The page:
Kentucky Welterweight Champion boxer Travis Hanshaw divulged his former thoughts on mixed martial arts fighters.
“I used to hate MMA guys,” he said with a grin. “Now we’re all brothers.”
In what some might view an unlikely combination, local MMA fighters and boxers have collaborated to bring forth an unprecedented event. On Saturday night at Boyd County Community Center, both a boxing ring and an MMA cage will take center stage. Called Double Impact, the event is the first of its kind, according to Tom Hanshaw of East Coast Promotions.
“We’ve had both in the boxing rings, but never in a boxing ring and a cage at the same time,” Tom Hanshaw said. “It should be a real exciting night, no fight’s going to be a gimme. If they don’t fight, they’re going to get their a-- whooped, flat out. It should be a good night of wars in every ring.”
MMA veteran and Team Evolution organizer Spencer Fisher, Brian Knipp, Tom Hanshaw and others have worked together over the last few months to assemble this show, which is slated to consist of 10 MMA fights and five boxing matches.
Travis Hanshaw and Dominique Foster will do battle in the main boxing event. Ryan Shank and Mike Seals will tussle in the main MMA event.
Some of the area boxers are Tom Hanshaw Jr., Cory Phelps and Colt Phelps. Other MMA fighters include Bill Yates, Bobby Kouns, Jason Pritt, Lloyd Phillips, Rodney Perkins and Will Stamper.
There will also be intermission grappling matches featuring Gunnar Gearheart, JC Crance and Brad Wiler.
Experimental training among a concoction of MMA fighters and boxers has done wonders, said Tom Hanshaw. His gym has been a hopping place over the last few months.
“You might be in shape for MMA, but you can’t breathe in boxing,” he said. “Mix the two, and you’re in top shape. So far, this has worked great.
“We’ll see how much it’s going to help their fighting ability,” he added.
Each side has gained appreciation for the other.
“Boxing is all about feetwork, handspeed,” Kouns said. “In MMA, there are more ways to defend yourself. I have a different respect for boxing than I did before.”
Travis Hanshaw even took part in a recent kickboxing session with the MMA guys he used to avoid.
“Us boxers became really close with all these guys,” Travis said. “Bill (Yates) runs with me every day. (Kouns) trains with me all the time.”
Much of the local MMA training takes place with Fisher or Phil Clark in the forms of No Ghi traditional, Muay Thai and Relson Gracie Jiu-Jitsu, among others.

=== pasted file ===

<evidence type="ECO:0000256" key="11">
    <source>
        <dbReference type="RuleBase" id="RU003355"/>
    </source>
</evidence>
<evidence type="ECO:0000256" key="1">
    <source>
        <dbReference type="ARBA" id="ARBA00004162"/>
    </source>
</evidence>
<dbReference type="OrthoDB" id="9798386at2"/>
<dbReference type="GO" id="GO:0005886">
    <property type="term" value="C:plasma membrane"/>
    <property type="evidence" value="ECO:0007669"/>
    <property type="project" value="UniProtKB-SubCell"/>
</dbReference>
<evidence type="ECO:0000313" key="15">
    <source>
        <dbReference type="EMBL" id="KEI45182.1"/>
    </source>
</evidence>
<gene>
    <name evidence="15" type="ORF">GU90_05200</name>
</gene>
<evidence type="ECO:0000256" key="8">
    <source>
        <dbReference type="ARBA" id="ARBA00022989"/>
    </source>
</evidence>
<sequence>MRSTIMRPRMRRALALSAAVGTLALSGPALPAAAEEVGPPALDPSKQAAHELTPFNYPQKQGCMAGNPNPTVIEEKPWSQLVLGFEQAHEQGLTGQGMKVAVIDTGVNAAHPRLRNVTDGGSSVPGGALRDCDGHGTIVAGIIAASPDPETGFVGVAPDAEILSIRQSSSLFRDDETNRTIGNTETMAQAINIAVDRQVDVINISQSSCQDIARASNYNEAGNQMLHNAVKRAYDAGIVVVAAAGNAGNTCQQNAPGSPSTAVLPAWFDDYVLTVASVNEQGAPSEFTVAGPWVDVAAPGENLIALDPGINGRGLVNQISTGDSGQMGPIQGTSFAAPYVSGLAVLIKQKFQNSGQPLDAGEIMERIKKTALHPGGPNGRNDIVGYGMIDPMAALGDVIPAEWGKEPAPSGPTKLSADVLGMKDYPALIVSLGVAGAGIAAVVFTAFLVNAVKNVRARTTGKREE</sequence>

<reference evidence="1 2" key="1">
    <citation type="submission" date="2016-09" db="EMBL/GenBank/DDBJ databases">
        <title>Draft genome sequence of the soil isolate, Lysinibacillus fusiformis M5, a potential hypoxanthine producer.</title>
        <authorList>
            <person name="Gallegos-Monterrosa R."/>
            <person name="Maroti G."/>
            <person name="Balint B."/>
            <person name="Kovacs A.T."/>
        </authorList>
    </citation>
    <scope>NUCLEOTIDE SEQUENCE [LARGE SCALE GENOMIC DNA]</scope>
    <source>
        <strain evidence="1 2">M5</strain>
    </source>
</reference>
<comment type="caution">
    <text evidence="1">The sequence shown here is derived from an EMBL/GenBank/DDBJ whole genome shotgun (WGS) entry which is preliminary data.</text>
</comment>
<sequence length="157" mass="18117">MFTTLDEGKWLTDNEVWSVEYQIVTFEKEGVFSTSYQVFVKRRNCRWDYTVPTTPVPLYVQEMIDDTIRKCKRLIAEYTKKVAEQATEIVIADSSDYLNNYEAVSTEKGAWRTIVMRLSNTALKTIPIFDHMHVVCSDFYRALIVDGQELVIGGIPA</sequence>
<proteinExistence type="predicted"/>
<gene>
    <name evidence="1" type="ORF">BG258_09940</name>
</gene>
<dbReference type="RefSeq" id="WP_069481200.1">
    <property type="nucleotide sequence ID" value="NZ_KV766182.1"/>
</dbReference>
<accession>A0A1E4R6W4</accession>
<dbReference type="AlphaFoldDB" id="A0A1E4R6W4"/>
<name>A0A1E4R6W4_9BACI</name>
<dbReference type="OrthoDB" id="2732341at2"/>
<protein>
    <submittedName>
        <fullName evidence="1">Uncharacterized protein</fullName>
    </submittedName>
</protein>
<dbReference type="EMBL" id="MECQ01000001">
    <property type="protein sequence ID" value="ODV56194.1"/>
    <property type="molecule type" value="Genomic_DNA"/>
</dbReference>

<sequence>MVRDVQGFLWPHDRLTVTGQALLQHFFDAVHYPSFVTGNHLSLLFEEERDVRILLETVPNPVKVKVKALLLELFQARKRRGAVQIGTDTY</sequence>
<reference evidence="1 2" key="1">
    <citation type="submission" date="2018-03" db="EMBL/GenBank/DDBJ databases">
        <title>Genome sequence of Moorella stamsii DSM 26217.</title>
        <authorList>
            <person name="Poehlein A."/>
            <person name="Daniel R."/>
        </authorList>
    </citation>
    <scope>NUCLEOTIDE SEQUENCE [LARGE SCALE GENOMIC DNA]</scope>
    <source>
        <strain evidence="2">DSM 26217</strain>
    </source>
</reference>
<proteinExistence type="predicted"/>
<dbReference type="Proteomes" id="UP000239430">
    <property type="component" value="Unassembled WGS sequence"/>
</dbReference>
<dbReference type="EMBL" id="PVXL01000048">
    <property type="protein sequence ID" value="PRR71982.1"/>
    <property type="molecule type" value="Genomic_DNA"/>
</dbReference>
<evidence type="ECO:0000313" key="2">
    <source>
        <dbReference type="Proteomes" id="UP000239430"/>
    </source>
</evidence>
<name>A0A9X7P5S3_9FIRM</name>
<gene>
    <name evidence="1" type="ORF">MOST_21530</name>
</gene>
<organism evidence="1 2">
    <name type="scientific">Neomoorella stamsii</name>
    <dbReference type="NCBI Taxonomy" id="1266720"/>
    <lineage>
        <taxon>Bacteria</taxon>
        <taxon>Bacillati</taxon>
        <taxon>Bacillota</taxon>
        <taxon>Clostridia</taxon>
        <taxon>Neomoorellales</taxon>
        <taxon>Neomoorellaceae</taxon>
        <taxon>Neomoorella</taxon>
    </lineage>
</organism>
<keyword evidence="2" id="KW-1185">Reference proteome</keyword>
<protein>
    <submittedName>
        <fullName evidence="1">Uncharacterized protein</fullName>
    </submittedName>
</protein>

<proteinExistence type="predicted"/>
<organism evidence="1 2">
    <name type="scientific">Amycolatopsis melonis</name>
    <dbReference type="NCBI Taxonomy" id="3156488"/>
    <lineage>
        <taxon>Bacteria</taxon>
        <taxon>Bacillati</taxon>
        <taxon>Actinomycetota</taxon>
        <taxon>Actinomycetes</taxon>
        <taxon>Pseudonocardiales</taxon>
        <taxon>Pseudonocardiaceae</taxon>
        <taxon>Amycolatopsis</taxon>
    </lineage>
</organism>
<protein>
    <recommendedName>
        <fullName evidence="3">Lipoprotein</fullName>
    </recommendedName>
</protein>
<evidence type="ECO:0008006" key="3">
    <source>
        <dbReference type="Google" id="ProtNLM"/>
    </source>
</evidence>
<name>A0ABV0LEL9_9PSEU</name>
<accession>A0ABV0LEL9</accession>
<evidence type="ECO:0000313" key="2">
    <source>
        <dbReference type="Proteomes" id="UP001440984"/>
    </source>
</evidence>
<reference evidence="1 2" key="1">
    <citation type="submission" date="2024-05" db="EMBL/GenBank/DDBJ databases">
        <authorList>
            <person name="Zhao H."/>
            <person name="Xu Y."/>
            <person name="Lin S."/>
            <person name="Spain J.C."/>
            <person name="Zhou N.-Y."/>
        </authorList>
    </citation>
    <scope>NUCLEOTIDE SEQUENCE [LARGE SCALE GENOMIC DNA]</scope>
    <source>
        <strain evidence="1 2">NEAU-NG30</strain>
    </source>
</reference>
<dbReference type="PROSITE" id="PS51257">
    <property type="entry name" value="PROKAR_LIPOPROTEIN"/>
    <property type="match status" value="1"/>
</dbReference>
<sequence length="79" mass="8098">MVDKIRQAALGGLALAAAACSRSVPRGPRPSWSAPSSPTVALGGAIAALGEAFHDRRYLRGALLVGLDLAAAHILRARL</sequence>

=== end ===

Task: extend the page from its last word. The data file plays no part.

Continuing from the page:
“What I love is, there are no egos — they’re left at the doors,” said Yates, 28, of Grayson. “We’re one big family between everybody. It’s all about learning.
“We’ve put in a lot of hours for this one,” he said.
Yates and Kouns, a 30-year-old from Flatwoods, have been involved with MMA for about a year. Yates is 1-1, while Kouns will make his debut.
“When we train, there’s no holding back,” said Tom Hanshaw. “They leave (Hanshaw’s gym) bloody and go down (to work with Fisher or Clark) to do what they gotta do, then they get back up here and get busted up again. It’s been every single day.”
Travis Hanshaw, 21, is in pursuit of an international title — he must beat Foster, and then win in the Arnold Classic in March in Columbus to achieve a chance. He defeated previously unbeaten Emmanuel Sanchez to improve to 6-0 in his professional career on Nov. 16, 2012.
Sanchez was Hanshaw’s “toughest fight as a pro,” said the Boyd County High School graduate.
What he knows about Foster: “He’s big, he’s strong ... he comes at you, non-stop.” Foster is 2-1-1.
The 6-foot-3 Hanshaw, who is sponsored by Prichard’s Lawn Care, BWH Security and All-American Graphics, said “I’m taking a big risk for my hometown, I really am. I’m fighting out of my weight class.”
Ruby Tuesday’s, the event’s main sponsor, will hold a weigh-in session on Friday at 7 p.m.
Cost for Saturday’s show is $20 for adults, $15 for students and children under 5 are free. Tables are also available. Doors open at 5:30 p.m. Call Tom Hanshaw at (606) 571-3601 or Brian Knipp at (606) 316-6733 for more information.
A portion of the proceeds will go to Cabell Huntington Hospital Edwards Comprehensive Cancer Center. Some money will also go to the Boyd County High School varsity cheerleaders.
AARON SNYDER can be reached at firstname.lastname@example.org or (606) 326-2664.